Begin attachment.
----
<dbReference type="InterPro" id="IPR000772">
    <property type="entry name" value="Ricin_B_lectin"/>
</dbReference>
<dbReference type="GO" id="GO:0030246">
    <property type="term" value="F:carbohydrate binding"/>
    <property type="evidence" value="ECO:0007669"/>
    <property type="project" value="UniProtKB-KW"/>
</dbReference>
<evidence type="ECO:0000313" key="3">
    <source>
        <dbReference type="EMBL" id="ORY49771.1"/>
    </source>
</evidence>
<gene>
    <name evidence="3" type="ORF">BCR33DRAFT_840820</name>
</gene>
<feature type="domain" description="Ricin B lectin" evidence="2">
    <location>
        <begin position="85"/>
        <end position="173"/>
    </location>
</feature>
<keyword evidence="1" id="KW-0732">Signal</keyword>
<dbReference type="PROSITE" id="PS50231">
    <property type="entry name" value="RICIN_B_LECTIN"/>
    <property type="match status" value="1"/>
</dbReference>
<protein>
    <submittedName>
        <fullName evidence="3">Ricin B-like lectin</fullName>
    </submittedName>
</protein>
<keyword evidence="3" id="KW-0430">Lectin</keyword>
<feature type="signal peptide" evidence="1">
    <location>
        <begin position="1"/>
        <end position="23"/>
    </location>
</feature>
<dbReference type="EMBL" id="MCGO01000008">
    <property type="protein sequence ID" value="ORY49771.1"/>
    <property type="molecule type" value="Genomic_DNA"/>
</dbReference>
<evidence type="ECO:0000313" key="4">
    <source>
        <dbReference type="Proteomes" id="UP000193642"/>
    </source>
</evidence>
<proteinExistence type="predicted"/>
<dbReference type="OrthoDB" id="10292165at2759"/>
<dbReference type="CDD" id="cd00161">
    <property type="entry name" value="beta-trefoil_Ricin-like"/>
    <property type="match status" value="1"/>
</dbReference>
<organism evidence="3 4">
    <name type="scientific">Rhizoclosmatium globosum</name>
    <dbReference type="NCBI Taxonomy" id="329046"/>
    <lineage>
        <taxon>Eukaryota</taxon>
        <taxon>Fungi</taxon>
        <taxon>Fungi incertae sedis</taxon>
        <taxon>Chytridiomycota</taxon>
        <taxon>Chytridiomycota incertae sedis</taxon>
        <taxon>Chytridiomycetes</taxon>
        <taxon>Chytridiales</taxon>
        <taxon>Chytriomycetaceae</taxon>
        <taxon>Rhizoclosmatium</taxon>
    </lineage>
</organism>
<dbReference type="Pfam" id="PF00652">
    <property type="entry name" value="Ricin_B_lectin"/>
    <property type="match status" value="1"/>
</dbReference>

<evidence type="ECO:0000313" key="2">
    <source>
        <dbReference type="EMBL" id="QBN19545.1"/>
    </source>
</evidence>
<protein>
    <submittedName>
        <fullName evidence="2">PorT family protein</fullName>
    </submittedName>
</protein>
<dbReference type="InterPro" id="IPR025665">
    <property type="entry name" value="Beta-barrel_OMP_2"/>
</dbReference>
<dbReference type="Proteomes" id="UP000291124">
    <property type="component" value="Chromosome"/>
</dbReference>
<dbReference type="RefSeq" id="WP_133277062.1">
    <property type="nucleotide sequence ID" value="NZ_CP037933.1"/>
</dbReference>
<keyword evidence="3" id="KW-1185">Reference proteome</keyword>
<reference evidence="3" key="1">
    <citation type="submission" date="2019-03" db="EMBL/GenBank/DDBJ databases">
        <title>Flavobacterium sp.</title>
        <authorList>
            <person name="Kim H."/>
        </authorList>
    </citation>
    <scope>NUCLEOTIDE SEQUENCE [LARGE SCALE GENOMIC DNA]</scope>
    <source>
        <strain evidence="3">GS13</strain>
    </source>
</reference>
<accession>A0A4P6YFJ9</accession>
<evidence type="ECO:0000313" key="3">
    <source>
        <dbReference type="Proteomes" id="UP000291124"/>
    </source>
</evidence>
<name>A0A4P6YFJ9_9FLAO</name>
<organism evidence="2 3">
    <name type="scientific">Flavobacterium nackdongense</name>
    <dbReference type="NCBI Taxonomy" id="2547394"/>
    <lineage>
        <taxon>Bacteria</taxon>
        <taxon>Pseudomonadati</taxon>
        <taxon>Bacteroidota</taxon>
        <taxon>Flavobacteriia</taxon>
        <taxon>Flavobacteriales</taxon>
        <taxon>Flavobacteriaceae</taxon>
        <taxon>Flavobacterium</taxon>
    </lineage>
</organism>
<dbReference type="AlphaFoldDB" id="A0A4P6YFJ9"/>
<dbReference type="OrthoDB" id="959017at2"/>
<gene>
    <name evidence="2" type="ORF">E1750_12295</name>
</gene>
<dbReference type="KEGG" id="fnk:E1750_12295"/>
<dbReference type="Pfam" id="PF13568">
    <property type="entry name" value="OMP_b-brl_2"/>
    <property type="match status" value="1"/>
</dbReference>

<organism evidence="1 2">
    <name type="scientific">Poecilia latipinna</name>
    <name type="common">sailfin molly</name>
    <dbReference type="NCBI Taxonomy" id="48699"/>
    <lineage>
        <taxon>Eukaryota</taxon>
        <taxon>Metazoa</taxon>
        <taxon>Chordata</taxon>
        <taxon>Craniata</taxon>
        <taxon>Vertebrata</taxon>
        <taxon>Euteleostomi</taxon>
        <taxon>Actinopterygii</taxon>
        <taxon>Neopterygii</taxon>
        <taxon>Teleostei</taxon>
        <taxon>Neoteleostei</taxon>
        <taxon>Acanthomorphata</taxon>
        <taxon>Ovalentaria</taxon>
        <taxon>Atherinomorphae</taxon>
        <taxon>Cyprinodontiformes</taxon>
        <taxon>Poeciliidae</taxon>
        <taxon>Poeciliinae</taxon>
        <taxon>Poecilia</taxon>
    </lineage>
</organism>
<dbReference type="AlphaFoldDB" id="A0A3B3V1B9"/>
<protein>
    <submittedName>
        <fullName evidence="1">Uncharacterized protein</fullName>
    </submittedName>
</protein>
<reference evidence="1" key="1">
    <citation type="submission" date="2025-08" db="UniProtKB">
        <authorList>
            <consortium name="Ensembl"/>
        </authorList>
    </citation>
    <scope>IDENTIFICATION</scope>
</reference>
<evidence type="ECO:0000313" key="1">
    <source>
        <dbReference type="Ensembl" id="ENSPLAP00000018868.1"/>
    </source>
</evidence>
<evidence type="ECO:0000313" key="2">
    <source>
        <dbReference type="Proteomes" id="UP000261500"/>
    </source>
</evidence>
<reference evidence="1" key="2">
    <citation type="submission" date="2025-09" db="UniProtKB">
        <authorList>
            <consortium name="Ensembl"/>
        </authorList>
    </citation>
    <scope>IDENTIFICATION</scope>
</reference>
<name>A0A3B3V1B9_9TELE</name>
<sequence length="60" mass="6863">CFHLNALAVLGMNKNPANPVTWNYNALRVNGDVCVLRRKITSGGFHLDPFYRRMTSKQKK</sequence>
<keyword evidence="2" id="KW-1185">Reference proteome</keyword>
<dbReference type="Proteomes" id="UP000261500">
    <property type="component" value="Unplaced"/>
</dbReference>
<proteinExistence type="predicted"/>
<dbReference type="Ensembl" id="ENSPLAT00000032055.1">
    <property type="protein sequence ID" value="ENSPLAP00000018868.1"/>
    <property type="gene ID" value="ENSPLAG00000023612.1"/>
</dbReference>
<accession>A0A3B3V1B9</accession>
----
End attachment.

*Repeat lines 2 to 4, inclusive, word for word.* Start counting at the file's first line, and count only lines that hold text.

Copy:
    <property type="entry name" value="Ricin_B_lectin"/>
</dbReference>
<dbReference type="GO" id="GO:0030246">